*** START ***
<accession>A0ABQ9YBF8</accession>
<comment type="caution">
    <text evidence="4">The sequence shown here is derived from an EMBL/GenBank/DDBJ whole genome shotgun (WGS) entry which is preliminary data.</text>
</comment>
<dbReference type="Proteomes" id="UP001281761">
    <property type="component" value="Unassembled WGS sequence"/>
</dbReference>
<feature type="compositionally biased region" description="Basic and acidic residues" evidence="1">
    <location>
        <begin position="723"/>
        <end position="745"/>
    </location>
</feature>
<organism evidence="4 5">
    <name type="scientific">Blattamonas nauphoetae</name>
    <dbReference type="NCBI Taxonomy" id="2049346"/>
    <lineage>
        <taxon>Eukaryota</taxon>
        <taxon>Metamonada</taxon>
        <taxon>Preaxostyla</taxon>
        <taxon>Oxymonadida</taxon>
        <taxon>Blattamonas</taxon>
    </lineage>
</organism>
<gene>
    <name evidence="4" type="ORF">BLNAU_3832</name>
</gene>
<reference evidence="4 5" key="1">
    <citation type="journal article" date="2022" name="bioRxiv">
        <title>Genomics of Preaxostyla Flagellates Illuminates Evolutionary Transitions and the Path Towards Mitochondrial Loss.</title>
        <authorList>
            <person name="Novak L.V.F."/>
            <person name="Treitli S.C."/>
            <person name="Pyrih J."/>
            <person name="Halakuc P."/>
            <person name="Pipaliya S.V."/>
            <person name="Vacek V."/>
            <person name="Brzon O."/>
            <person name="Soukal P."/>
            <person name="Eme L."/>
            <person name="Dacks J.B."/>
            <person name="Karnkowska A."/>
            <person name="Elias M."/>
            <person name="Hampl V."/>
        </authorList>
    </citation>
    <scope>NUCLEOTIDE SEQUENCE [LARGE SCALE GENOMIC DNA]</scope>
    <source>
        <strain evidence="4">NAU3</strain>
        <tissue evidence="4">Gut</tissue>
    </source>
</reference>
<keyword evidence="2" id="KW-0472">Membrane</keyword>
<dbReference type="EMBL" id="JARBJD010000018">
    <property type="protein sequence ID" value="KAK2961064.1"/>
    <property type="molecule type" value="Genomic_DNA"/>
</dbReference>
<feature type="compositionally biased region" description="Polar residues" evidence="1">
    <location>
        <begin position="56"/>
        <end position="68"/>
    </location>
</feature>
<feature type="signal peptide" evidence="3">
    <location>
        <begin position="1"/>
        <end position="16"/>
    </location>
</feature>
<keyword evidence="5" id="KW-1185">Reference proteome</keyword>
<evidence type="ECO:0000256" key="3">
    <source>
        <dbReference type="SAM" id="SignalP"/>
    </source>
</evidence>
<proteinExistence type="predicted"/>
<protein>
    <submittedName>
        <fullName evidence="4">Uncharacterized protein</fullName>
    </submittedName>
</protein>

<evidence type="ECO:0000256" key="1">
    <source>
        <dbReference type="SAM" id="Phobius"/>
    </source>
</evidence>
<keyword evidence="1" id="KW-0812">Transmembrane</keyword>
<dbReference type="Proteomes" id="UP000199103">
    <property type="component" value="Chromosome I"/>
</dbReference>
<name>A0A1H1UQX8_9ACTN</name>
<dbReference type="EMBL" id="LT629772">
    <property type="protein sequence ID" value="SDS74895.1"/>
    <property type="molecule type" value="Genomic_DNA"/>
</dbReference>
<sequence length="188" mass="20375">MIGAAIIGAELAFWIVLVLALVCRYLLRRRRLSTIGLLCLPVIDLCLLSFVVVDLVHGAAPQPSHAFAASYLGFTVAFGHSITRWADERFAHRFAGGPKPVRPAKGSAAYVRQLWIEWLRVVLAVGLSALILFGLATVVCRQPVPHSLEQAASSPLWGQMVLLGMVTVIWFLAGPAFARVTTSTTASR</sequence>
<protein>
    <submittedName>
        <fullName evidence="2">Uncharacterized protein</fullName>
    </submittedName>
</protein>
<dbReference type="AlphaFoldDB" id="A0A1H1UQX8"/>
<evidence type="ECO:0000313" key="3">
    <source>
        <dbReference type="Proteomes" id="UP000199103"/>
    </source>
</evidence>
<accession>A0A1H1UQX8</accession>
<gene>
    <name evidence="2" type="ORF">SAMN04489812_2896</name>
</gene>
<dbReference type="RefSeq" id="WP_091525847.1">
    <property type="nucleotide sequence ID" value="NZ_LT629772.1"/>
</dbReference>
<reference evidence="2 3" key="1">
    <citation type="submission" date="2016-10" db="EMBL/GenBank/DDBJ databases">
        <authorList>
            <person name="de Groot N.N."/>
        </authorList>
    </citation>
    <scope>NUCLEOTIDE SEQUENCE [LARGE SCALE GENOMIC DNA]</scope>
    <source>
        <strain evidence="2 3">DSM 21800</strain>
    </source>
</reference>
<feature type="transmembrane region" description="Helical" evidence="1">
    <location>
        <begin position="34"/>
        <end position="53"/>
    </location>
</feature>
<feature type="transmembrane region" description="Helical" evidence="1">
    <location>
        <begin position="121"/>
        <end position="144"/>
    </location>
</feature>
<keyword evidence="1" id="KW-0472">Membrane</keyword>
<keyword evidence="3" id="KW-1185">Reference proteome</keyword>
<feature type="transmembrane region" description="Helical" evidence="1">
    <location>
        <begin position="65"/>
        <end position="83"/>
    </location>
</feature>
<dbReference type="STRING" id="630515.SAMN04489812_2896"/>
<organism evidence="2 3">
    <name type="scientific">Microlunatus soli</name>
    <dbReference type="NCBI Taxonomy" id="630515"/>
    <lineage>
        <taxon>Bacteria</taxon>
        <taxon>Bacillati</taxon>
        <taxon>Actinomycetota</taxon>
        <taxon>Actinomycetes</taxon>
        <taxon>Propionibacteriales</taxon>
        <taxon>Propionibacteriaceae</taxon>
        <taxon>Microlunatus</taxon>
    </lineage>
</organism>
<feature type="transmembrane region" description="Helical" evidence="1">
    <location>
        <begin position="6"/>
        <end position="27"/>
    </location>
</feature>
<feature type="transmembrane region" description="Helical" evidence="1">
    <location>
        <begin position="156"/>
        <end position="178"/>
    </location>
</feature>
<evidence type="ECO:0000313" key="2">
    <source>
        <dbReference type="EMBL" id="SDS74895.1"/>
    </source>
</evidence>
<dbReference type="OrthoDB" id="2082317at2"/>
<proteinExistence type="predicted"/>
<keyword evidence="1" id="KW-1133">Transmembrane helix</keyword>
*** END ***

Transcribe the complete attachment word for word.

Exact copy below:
<accession>A0ABQ9YBF8</accession>
<comment type="caution">
    <text evidence="4">The sequence shown here is derived from an EMBL/GenBank/DDBJ whole genome shotgun (WGS) entry which is preliminary data.</text>
</comment>
<dbReference type="Proteomes" id="UP001281761">
    <property type="component" value="Unassembled WGS sequence"/>
</dbReference>
<feature type="compositionally biased region" description="Basic and acidic residues" evidence="1">
    <location>
        <begin position="723"/>
        <end position="745"/>
    </location>
</feature>
<organism evidence="4 5">
    <name type="scientific">Blattamonas nauphoetae</name>
    <dbReference type="NCBI Taxonomy" id="2049346"/>
    <lineage>
        <taxon>Eukaryota</taxon>
        <taxon>Metamonada</taxon>
        <taxon>Preaxostyla</taxon>
        <taxon>Oxymonadida</taxon>
        <taxon>Blattamonas</taxon>
    </lineage>
</organism>
<gene>
    <name evidence="4" type="ORF">BLNAU_3832</name>
</gene>
<reference evidence="4 5" key="1">
    <citation type="journal article" date="2022" name="bioRxiv">
        <title>Genomics of Preaxostyla Flagellates Illuminates Evolutionary Transitions and the Path Towards Mitochondrial Loss.</title>
        <authorList>
            <person name="Novak L.V.F."/>
            <person name="Treitli S.C."/>
            <person name="Pyrih J."/>
            <person name="Halakuc P."/>
            <person name="Pipaliya S.V."/>
            <person name="Vacek V."/>
            <person name="Brzon O."/>
            <person name="Soukal P."/>
            <person name="Eme L."/>
            <person name="Dacks J.B."/>
            <person name="Karnkowska A."/>
            <person name="Elias M."/>
            <person name="Hampl V."/>
        </authorList>
    </citation>
    <scope>NUCLEOTIDE SEQUENCE [LARGE SCALE GENOMIC DNA]</scope>
    <source>
        <strain evidence="4">NAU3</strain>
        <tissue evidence="4">Gut</tissue>
    </source>
</reference>
<keyword evidence="2" id="KW-0472">Membrane</keyword>
<dbReference type="EMBL" id="JARBJD010000018">
    <property type="protein sequence ID" value="KAK2961064.1"/>
    <property type="molecule type" value="Genomic_DNA"/>
</dbReference>
<feature type="compositionally biased region" description="Polar residues" evidence="1">
    <location>
        <begin position="56"/>
        <end position="68"/>
    </location>
</feature>
<feature type="signal peptide" evidence="3">
    <location>
        <begin position="1"/>
        <end position="16"/>
    </location>
</feature>
<keyword evidence="5" id="KW-1185">Reference proteome</keyword>
<evidence type="ECO:0000256" key="3">
    <source>
        <dbReference type="SAM" id="SignalP"/>
    </source>
</evidence>
<proteinExistence type="predicted"/>
<protein>
    <submittedName>
        <fullName evidence="4">Uncharacterized protein</fullName>
    </submittedName>
</protein>

<evidence type="ECO:0000256" key="1">
    <source>
        <dbReference type="SAM" id="Phobius"/>
    </source>
</evidence>
<keyword evidence="1" id="KW-0812">Transmembrane</keyword>
<dbReference type="Proteomes" id="UP000199103">
    <property type="component" value="Chromosome I"/>
</dbReference>
<name>A0A1H1UQX8_9ACTN</name>
<dbReference type="EMBL" id="LT629772">
    <property type="protein sequence ID" value="SDS74895.1"/>
    <property type="molecule type" value="Genomic_DNA"/>
</dbReference>
<sequence length="188" mass="20375">MIGAAIIGAELAFWIVLVLALVCRYLLRRRRLSTIGLLCLPVIDLCLLSFVVVDLVHGAAPQPSHAFAASYLGFTVAFGHSITRWADERFAHRFAGGPKPVRPAKGSAAYVRQLWIEWLRVVLAVGLSALILFGLATVVCRQPVPHSLEQAASSPLWGQMVLLGMVTVIWFLAGPAFARVTTSTTASR</sequence>
<protein>
    <submittedName>
        <fullName evidence="2">Uncharacterized protein</fullName>
    </submittedName>
</protein>
<dbReference type="AlphaFoldDB" id="A0A1H1UQX8"/>
<evidence type="ECO:0000313" key="3">
    <source>
        <dbReference type="Proteomes" id="UP000199103"/>
    </source>
</evidence>
<accession>A0A1H1UQX8</accession>
<gene>
    <name evidence="2" type="ORF">SAMN04489812_2896</name>
</gene>
<dbReference type="RefSeq" id="WP_091525847.1">
    <property type="nucleotide sequence ID" value="NZ_LT629772.1"/>
</dbReference>
<reference evidence="2 3" key="1">
    <citation type="submission" date="2016-10" db="EMBL/GenBank/DDBJ databases">
        <authorList>
            <person name="de Groot N.N."/>
        </authorList>
    </citation>
    <scope>NUCLEOTIDE SEQUENCE [LARGE SCALE GENOMIC DNA]</scope>
    <source>
        <strain evidence="2 3">DSM 21800</strain>
    </source>
</reference>
<feature type="transmembrane region" description="Helical" evidence="1">
    <location>
        <begin position="34"/>
        <end position="53"/>
    </location>
</feature>
<feature type="transmembrane region" description="Helical" evidence="1">
    <location>
        <begin position="121"/>
        <end position="144"/>
    </location>
</feature>
<keyword evidence="1" id="KW-0472">Membrane</keyword>
<keyword evidence="3" id="KW-1185">Reference proteome</keyword>
<feature type="transmembrane region" description="Helical" evidence="1">
    <location>
        <begin position="65"/>
        <end position="83"/>
    </location>
</feature>
<dbReference type="STRING" id="630515.SAMN04489812_2896"/>
<organism evidence="2 3">
    <name type="scientific">Microlunatus soli</name>
    <dbReference type="NCBI Taxonomy" id="630515"/>
    <lineage>
        <taxon>Bacteria</taxon>
        <taxon>Bacillati</taxon>
        <taxon>Actinomycetota</taxon>
        <taxon>Actinomycetes</taxon>
        <taxon>Propionibacteriales</taxon>
        <taxon>Propionibacteriaceae</taxon>
        <taxon>Microlunatus</taxon>
    </lineage>
</organism>
<feature type="transmembrane region" description="Helical" evidence="1">
    <location>
        <begin position="6"/>
        <end position="27"/>
    </location>
</feature>
<feature type="transmembrane region" description="Helical" evidence="1">
    <location>
        <begin position="156"/>
        <end position="178"/>
    </location>
</feature>
<evidence type="ECO:0000313" key="2">
    <source>
        <dbReference type="EMBL" id="SDS74895.1"/>
    </source>
</evidence>
<dbReference type="OrthoDB" id="2082317at2"/>
<proteinExistence type="predicted"/>
<keyword evidence="1" id="KW-1133">Transmembrane helix</keyword>